Dr Charles Barber
Conductor & Artistic Director
Charles began piano at six, violin and trumpet at ten, at age 14 wrote a piano concerto, and at 15 conducted an orchestra. The following year he wrote his first film score, and his first musical.
He has since earned a Bachelor of Music, University of Victoria; Master of Arts, Stanford; and, Doctor of Musical Arts, Stanford. His graduate work concentrated on KPE Bach, Ziloti, Rachmaninoff, and Messiaen.
Dr Barber’s teachers include Carlos Kleiber, Andor Toth, George Corwin (conducting); Jaroslav Karlovsky, Bernard Zaslav (viola); Boris Zarry, Paul Kling (violin); Frona Colquhoun (piano); Leonard Ratner, Leland Smith (analysis); George Houle (early music); and Marty Paich (arranging).
Carlos Kleiber was among the greatest conductors of the century. Dr Barber studied with him from 1989 to Mr Kleiber’s death in 2004, receiving more than 200 letters, faxes, postcards and cartoons from him during the course of their 15-year correspondence.
In 2009 he participated in a BBC Radio 3 essay on the life and art of Carlos Kleiber, together with Plácido Domingo, Christine Lemke-Matvey, and Sir Peter Jonas, available at www.mediafire.com/?wn4lnykyqkk With Dame Felicity Lott, Thomas Hampson, Sir Peter Jonas, Sir John Tooley, and members of the Vienna Philharmonic and Chicago Symphony, he was heard in a documentary about Kleiber produced by Jon Tolansky in 2014. It appears in 'Carlos Kleiber Complete Orchestral Recordings' with the Vienna Philharmonic (Deutsche Grammophon).
Dr Barber’s operatic and concert repertoire numbers some 230 works, and includes music of Verdi, Puccini, Mozart, Gilbert & Sullivan, Bernstein, Haydn, Handel, Messaien, Ravel, and principal composers of the Silver Age in Russia. Barber’s mentors in opera were Carlos Kleiber and Sir Charles Mackerras; his apprenticeship included Semele and Der Rosenkavalier (San Francisco Opera), and Makropoulos Case and Otello (Metropolitan Opera).
Barber has conducted in Canada and the United States, and on tour in South Korea, Singapore, Japan, Morocco and Spain. His popular repertoire includes Fledermaus, Merry Widow, Countess Maritza, Guys and Dolls, West Side Story, Most Happy Fella, Fanny, Merrily We Roll Along, Orpheus in the Underworld, Man of La Mancha, Crazy for You, and Kiss Me Kate.
For ten years he was assistant to Los Angeles composer and arranger Marty Paich on recording projects with Linda Ronstadt, Carly Simon and Mel Tormé, and on the films Prince of Tides, Alive, Flatliners, Grand Canyon, Dave, The Fugitive, and Wyatt Earp. Barber has also conducted for Stan Getz, Dan Hicks, Weslia Whitfield, Francis Ford Coppola, and Sarah Vaughn.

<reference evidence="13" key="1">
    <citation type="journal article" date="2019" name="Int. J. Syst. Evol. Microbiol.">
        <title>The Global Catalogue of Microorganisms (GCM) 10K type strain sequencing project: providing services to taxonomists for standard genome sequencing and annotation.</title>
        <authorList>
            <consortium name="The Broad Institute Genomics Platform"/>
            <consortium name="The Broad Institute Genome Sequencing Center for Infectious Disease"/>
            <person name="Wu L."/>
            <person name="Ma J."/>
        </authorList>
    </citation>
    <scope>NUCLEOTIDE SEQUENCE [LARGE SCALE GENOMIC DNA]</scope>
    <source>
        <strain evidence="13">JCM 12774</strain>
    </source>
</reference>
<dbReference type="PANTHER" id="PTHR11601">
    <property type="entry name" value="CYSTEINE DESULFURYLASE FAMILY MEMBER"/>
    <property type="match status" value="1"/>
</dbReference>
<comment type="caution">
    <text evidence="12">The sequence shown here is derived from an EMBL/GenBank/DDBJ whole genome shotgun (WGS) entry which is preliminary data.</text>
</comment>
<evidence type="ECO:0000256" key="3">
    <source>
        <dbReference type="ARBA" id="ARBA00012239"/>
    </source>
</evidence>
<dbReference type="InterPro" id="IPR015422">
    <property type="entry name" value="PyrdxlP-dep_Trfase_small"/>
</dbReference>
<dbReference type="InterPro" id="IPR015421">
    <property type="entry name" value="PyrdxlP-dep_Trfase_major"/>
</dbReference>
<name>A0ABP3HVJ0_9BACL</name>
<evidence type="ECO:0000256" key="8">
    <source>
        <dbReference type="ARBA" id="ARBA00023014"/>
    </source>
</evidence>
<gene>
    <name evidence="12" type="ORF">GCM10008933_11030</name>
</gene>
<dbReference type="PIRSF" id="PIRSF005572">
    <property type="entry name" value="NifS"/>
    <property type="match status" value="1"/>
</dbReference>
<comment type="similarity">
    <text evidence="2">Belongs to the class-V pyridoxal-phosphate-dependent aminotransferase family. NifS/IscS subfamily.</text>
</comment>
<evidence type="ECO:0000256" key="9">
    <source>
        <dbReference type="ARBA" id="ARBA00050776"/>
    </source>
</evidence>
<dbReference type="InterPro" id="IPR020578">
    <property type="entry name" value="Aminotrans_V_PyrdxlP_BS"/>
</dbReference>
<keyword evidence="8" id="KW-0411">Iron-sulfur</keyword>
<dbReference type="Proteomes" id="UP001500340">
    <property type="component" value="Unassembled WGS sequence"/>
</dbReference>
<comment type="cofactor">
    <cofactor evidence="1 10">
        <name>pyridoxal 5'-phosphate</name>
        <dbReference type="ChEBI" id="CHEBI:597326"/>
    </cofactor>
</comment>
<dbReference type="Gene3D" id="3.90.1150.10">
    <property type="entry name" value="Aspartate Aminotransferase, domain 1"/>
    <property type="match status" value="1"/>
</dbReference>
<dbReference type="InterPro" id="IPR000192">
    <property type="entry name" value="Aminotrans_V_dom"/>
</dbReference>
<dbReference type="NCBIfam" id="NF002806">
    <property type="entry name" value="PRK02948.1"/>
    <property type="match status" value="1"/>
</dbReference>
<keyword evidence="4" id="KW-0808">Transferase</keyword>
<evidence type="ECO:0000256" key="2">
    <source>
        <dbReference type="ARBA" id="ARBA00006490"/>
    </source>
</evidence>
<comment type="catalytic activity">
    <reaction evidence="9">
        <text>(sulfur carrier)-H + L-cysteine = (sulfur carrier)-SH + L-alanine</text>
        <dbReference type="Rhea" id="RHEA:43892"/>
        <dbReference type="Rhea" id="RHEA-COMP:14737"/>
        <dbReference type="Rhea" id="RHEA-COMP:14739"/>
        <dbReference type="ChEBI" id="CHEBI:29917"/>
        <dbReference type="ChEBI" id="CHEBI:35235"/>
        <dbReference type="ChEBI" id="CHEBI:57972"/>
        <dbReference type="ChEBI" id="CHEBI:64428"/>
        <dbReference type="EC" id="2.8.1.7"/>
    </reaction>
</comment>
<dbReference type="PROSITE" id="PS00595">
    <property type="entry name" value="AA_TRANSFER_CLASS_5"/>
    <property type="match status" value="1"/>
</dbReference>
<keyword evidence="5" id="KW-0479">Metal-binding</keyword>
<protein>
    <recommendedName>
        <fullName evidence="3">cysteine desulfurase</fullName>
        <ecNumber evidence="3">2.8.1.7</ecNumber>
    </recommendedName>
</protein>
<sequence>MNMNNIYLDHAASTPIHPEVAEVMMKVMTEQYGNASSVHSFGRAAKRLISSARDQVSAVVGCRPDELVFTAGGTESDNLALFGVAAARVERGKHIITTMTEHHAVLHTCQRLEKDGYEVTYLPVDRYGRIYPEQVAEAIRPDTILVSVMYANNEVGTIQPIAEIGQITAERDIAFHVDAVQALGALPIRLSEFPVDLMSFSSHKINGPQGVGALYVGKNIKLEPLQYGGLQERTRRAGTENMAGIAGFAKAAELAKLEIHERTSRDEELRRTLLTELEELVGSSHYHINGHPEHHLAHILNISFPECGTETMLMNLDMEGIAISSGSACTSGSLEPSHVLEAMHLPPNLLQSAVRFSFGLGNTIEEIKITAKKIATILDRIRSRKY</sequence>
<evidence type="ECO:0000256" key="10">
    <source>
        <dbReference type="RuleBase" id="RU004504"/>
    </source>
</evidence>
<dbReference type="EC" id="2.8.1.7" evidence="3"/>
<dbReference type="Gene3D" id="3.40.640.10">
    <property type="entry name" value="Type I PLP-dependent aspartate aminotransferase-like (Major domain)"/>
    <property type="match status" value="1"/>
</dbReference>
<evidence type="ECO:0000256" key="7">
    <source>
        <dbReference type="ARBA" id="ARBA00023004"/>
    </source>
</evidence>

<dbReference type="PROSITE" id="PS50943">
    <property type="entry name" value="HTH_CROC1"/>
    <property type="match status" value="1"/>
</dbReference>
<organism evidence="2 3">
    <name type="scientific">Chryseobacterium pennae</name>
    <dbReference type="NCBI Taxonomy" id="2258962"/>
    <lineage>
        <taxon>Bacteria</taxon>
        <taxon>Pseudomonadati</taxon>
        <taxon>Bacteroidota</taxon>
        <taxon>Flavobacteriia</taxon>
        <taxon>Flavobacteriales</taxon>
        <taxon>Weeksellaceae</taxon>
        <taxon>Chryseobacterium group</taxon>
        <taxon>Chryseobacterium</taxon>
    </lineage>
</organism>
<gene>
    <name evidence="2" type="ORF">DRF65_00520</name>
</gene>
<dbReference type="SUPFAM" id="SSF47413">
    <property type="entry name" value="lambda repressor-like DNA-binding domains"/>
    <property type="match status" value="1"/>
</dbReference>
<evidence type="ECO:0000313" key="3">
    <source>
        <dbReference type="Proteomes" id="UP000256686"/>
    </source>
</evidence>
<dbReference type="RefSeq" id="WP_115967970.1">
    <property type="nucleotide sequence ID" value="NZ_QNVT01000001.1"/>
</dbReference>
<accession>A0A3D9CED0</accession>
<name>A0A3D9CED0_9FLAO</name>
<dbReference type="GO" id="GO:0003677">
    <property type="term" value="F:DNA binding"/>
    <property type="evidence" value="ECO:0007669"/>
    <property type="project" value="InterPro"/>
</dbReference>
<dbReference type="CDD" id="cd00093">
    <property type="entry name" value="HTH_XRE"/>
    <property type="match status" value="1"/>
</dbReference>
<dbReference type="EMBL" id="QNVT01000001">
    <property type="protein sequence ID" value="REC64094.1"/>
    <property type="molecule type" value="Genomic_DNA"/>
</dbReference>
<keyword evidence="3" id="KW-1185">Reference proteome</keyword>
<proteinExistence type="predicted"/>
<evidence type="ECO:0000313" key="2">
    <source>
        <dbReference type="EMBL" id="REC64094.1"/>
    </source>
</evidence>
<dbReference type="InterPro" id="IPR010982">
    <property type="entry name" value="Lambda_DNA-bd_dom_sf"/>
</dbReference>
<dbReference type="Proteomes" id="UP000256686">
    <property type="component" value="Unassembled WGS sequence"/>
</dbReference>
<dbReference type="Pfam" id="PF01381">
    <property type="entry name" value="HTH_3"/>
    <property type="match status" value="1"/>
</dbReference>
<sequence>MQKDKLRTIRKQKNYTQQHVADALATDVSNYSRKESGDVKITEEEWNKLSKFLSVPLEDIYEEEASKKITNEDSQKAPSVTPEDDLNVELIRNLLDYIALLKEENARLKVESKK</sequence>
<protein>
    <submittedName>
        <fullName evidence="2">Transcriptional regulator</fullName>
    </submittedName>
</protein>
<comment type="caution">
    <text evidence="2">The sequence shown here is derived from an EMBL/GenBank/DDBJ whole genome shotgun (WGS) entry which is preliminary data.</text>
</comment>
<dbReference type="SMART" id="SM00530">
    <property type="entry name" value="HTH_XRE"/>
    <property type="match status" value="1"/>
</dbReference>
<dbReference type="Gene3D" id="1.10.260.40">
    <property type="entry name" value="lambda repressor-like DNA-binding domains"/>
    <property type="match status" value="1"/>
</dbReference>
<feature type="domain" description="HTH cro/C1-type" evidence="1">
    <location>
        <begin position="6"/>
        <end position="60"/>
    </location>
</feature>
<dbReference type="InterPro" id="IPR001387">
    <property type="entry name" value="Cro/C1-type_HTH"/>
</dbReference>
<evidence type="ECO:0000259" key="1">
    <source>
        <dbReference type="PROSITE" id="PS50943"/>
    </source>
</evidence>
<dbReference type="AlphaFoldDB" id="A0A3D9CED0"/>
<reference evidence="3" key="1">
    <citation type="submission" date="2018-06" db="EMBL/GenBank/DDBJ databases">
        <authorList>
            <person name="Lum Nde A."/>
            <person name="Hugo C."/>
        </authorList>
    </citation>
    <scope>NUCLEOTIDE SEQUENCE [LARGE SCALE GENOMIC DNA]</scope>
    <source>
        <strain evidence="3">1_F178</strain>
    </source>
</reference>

He has been published by Oxford University Press, Cambridge UP, Yale UP, Greenwood Press, and Carnegie Hall, and authored or co-authored 90 entries in New Grove. His book Lost in the Stars: The Forgotten Musical Life of Alexander Siloti, was published by Rowman & Littlefield in 2002. Through Carl Fischer, he released The Alexander Siloti Collection: Editions, Transcriptions, and Arrangements. Marking the 150th anniversary of its founding, Lost in the Stars was translated and published in Russian by the Moscow Conservatory of Music in June 2016.
Barber's latest book, Corresponding With Carlos: A Biography of Carlos Kleiber, released by Rowman & Littlefield in 2011, appeared in paperback in 2014. In 2015 it was published in Korean, with a German edition now being translated. The Guardian called the book "astonishing", and BBC Music Magazine "fascinating".
Dr Barber served as Music Advisor to the BBC in its award-winning film documentary set, The Art of Conducting. While a Visiting Assistant Professor at Stanford, he launched the Stanford Archive of Conductors on Film. He researched and acquired over 2000 hours of film of 300 conductors in rehearsal, concert and opera, from 1896 to the present.
He has also served as producer for Naxos Records. In 1997 he created American Classics, a series that now has over 300 CDs in release. Ten years later he researched and proposed Canadian Classics, a series that launched in 2011 and surveys Canadian art music from 1800 to the present.
Barber has been involved in the creation of nine new operas. In 2012 he conducted the world premiere, in final workshop, of the new opera Fallujah, with music by Tobin Stokes and libretto by Heather Raffo. It has now also received three American productions. Barber conceived City Opera’s first commission, Pauline, with an original story and libretto by Margaret Atwood. In 2014 he led its first performance in a run of five sold-out nights at the York Theatre in Vancouver, and in 2015 its first performance in Québec. He led construction and premiere of The Lost Operas of Mozart (2016), and the commission of Missing (2017).
“I never write letters of recommendation, so this is an exception. Charles Barber is a scholar and a conductor who adores and understands music. We have become friends, and he pretends to believe that I have taught him something.”
~~~ Carlos Kleiber, 1997
“I will go quite far around the block for Charles, because he works for nothing,” remarks Atwood, explaining why she decided to collaborate with a little-known organization based on the other side of the country. “He’s completely dedicated to making operas. You rarely encounter anybody quite like that.”
~~~ Margaret Atwood, 2014